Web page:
No Kindle for Kirchner

“In the age of the iPad, Argentina bans importing books.”  Strange but apparently true… This policy is supposedly all about “protecting” the Argentinian consumer…

Ex Parte Obama

“The president worries the Supreme Court might overturn a law passed by Congress. The Founders were quite comfortable with the idea.”

How Huge Banks Threaten the Economy

“Since the early 1970s, the share of assets controlled by the five largest banking institutions in the U.S. has tripled to 52% from 17%. This has to change.”

Justice Kennedy and the Commerce Clause

Quoting from this article, “Libertarian law professor Richard Epstein has a new column up at the Hoover Institution Web site, about last week’s Supreme Court arguments about ObamaCare and the history of the Commerce Clause. Professor Epstein describes “the constitutional showdown over Obamacare” as “a real horse race, with a five to four vote to strike the mandate down perhaps now the most likely outcome.””

Baylor Wins NCAA Women’s Championship

Quoting from this article, “The title, Baylor’s second, caps off a stellar season for the school: The Bears reached the Elite Eight in men’s basketball and had college football’s Heisman Trophy winner, Robert Griffin III.”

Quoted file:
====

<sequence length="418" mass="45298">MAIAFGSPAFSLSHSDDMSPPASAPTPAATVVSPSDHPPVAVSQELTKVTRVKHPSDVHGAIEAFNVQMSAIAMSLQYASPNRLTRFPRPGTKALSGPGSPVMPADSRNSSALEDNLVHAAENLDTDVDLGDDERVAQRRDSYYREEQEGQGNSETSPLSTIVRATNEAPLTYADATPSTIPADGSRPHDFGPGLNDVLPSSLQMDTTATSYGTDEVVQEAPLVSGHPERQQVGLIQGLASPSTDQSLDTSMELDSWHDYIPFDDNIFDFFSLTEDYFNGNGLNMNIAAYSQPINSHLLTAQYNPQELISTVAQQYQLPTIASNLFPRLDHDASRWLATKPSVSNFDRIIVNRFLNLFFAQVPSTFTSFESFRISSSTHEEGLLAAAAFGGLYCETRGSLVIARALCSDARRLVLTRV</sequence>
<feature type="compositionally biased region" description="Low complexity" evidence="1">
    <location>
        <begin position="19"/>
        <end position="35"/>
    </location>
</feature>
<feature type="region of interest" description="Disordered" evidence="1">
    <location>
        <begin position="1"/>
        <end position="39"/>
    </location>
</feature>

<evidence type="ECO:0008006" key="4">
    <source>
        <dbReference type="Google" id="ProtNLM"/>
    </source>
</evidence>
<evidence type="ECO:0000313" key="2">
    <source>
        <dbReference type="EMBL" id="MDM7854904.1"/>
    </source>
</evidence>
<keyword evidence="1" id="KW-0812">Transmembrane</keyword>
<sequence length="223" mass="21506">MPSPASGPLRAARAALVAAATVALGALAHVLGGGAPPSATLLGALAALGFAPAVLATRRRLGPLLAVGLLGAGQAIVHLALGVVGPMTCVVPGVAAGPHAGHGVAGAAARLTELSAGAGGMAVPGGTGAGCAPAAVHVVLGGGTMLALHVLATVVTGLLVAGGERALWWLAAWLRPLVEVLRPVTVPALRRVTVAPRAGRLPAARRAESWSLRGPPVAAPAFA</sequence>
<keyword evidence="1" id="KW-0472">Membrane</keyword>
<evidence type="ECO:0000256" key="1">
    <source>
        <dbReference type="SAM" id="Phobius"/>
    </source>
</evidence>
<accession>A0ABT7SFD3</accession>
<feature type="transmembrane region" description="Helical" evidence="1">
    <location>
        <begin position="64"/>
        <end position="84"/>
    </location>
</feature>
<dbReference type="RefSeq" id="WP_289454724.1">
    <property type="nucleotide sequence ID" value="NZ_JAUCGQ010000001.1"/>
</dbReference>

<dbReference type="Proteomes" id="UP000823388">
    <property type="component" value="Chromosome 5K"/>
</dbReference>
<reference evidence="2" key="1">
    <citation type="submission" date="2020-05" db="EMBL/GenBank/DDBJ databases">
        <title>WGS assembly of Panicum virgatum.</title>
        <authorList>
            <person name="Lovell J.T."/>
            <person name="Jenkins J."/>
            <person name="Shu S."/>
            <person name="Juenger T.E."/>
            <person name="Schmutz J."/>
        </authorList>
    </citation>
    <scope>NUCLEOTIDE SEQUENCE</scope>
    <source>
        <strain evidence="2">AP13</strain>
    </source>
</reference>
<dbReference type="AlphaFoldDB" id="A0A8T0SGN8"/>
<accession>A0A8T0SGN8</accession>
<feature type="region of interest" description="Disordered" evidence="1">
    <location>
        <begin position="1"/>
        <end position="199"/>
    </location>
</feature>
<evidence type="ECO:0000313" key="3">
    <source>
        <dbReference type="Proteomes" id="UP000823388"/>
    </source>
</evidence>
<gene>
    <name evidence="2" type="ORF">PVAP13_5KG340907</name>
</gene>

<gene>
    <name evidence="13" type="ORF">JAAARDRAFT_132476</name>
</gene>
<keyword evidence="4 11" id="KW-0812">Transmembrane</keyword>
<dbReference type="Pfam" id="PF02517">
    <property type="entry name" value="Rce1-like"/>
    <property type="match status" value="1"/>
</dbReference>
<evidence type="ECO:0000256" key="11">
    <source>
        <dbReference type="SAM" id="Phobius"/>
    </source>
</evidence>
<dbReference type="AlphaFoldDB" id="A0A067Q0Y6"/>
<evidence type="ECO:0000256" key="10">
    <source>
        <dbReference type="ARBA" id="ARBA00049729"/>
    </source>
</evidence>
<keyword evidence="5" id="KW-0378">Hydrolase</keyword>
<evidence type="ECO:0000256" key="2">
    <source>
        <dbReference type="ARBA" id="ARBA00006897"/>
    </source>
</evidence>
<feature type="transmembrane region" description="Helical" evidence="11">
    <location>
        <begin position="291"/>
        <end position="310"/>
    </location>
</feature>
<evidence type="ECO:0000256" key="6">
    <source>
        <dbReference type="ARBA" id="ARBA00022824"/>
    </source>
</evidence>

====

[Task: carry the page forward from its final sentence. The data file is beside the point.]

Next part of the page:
Connected, but alone?

“As we expect more from technology, do we expect less from each other? Sherry Turkle studies how our devices and online personas are redefining human connection and communication — and asks us to think deeply about the new kinds of connection we want to have.”  Sherry Turkle is Abby Rockefeller Mauzé Professor of the Social Studies of Science and Technology in the Program in Science, Technology, and Society at MIT and the founder (2001) and current director of the MIT Initiative on Technology and Self. In other words, she knows what she’s talking about. It’s interesting to see someone like Professor Turkle who is so deeply steeped in technology urging us to “unplug”…

Are Student Loans the Next Subprime Debacle?

“The average student debt upon graduation won t quite reach the level of the average subprime mortgage, but the investment in education will likely be farther underwater than the average subprime house.”  Hat tip to my Baylor colleague, David VanHoose, for pointing this article out to me. The answer to the question, quite unfortunately, is “yes”…

SCOTUS meets Chicago style politics

Quoting from this article, ” Laws are unconstitutional when they exceed the limitations placed on the government by the people, through the Constitution. The law restrains the government, as the civil and criminal codes govern us. Overturning a law on that basis is not activism, it is law enforcement. Overturning a law because of some imagined right discerned not in the text but in an invented doctrine such as a penumbra does count as judicial activism.”